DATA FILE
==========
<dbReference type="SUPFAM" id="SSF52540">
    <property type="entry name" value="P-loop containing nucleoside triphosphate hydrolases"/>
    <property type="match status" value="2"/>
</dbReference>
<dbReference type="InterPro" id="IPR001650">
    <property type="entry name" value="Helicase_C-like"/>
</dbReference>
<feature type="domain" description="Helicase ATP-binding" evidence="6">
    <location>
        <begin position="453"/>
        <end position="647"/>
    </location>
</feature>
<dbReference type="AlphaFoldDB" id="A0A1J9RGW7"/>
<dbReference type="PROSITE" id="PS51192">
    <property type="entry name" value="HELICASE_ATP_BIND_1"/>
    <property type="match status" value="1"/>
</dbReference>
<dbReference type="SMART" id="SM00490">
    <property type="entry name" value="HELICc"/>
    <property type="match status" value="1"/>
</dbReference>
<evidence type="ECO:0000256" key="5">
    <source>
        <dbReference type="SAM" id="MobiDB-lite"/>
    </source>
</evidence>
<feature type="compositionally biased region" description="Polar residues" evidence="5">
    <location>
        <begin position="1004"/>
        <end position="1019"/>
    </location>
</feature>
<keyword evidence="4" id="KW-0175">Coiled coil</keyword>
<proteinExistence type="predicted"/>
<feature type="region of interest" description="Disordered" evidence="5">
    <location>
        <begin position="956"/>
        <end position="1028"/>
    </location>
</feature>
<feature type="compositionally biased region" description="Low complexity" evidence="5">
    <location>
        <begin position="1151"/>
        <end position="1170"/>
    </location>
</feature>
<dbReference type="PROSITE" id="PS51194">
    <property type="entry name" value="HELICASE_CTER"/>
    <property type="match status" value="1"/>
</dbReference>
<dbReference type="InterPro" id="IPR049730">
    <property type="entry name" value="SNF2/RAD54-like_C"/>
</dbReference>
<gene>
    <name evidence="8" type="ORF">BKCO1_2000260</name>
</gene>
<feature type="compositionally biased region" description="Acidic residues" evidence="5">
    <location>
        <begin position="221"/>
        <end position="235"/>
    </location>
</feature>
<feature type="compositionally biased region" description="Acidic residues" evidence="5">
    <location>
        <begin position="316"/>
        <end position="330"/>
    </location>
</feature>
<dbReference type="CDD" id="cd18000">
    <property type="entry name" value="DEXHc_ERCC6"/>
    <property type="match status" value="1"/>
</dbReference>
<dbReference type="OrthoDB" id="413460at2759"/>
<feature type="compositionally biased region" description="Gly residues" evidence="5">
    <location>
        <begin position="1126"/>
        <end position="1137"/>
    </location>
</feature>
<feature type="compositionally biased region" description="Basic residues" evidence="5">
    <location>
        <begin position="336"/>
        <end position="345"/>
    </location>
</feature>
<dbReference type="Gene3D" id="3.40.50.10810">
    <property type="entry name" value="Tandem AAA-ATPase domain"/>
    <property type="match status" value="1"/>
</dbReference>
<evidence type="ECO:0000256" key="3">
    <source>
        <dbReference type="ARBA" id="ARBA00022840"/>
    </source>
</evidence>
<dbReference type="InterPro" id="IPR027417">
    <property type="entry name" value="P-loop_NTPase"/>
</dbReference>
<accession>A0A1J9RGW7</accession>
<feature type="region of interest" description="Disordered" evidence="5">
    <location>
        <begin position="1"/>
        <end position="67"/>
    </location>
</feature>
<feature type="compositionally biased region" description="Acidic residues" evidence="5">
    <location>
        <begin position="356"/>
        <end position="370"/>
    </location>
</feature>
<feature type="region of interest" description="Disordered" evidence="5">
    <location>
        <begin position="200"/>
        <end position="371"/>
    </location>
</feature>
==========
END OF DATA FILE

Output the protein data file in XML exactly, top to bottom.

<dbReference type="SUPFAM" id="SSF52540">
    <property type="entry name" value="P-loop containing nucleoside triphosphate hydrolases"/>
    <property type="match status" value="2"/>
</dbReference>
<dbReference type="InterPro" id="IPR001650">
    <property type="entry name" value="Helicase_C-like"/>
</dbReference>
<feature type="domain" description="Helicase ATP-binding" evidence="6">
    <location>
        <begin position="453"/>
        <end position="647"/>
    </location>
</feature>
<dbReference type="AlphaFoldDB" id="A0A1J9RGW7"/>
<dbReference type="PROSITE" id="PS51192">
    <property type="entry name" value="HELICASE_ATP_BIND_1"/>
    <property type="match status" value="1"/>
</dbReference>
<dbReference type="SMART" id="SM00490">
    <property type="entry name" value="HELICc"/>
    <property type="match status" value="1"/>
</dbReference>
<evidence type="ECO:0000256" key="5">
    <source>
        <dbReference type="SAM" id="MobiDB-lite"/>
    </source>
</evidence>
<feature type="compositionally biased region" description="Polar residues" evidence="5">
    <location>
        <begin position="1004"/>
        <end position="1019"/>
    </location>
</feature>
<keyword evidence="4" id="KW-0175">Coiled coil</keyword>
<proteinExistence type="predicted"/>
<feature type="region of interest" description="Disordered" evidence="5">
    <location>
        <begin position="956"/>
        <end position="1028"/>
    </location>
</feature>
<feature type="compositionally biased region" description="Low complexity" evidence="5">
    <location>
        <begin position="1151"/>
        <end position="1170"/>
    </location>
</feature>
<dbReference type="PROSITE" id="PS51194">
    <property type="entry name" value="HELICASE_CTER"/>
    <property type="match status" value="1"/>
</dbReference>
<dbReference type="InterPro" id="IPR049730">
    <property type="entry name" value="SNF2/RAD54-like_C"/>
</dbReference>
<gene>
    <name evidence="8" type="ORF">BKCO1_2000260</name>
</gene>
<feature type="compositionally biased region" description="Acidic residues" evidence="5">
    <location>
        <begin position="221"/>
        <end position="235"/>
    </location>
</feature>
<feature type="compositionally biased region" description="Acidic residues" evidence="5">
    <location>
        <begin position="316"/>
        <end position="330"/>
    </location>
</feature>
<dbReference type="CDD" id="cd18000">
    <property type="entry name" value="DEXHc_ERCC6"/>
    <property type="match status" value="1"/>
</dbReference>
<dbReference type="OrthoDB" id="413460at2759"/>
<feature type="compositionally biased region" description="Gly residues" evidence="5">
    <location>
        <begin position="1126"/>
        <end position="1137"/>
    </location>
</feature>
<feature type="compositionally biased region" description="Basic residues" evidence="5">
    <location>
        <begin position="336"/>
        <end position="345"/>
    </location>
</feature>
<dbReference type="Gene3D" id="3.40.50.10810">
    <property type="entry name" value="Tandem AAA-ATPase domain"/>
    <property type="match status" value="1"/>
</dbReference>
<evidence type="ECO:0000256" key="3">
    <source>
        <dbReference type="ARBA" id="ARBA00022840"/>
    </source>
</evidence>
<dbReference type="InterPro" id="IPR027417">
    <property type="entry name" value="P-loop_NTPase"/>
</dbReference>
<accession>A0A1J9RGW7</accession>
<feature type="region of interest" description="Disordered" evidence="5">
    <location>
        <begin position="1"/>
        <end position="67"/>
    </location>
</feature>
<feature type="compositionally biased region" description="Acidic residues" evidence="5">
    <location>
        <begin position="356"/>
        <end position="370"/>
    </location>
</feature>
<feature type="region of interest" description="Disordered" evidence="5">
    <location>
        <begin position="200"/>
        <end position="371"/>
    </location>
</feature>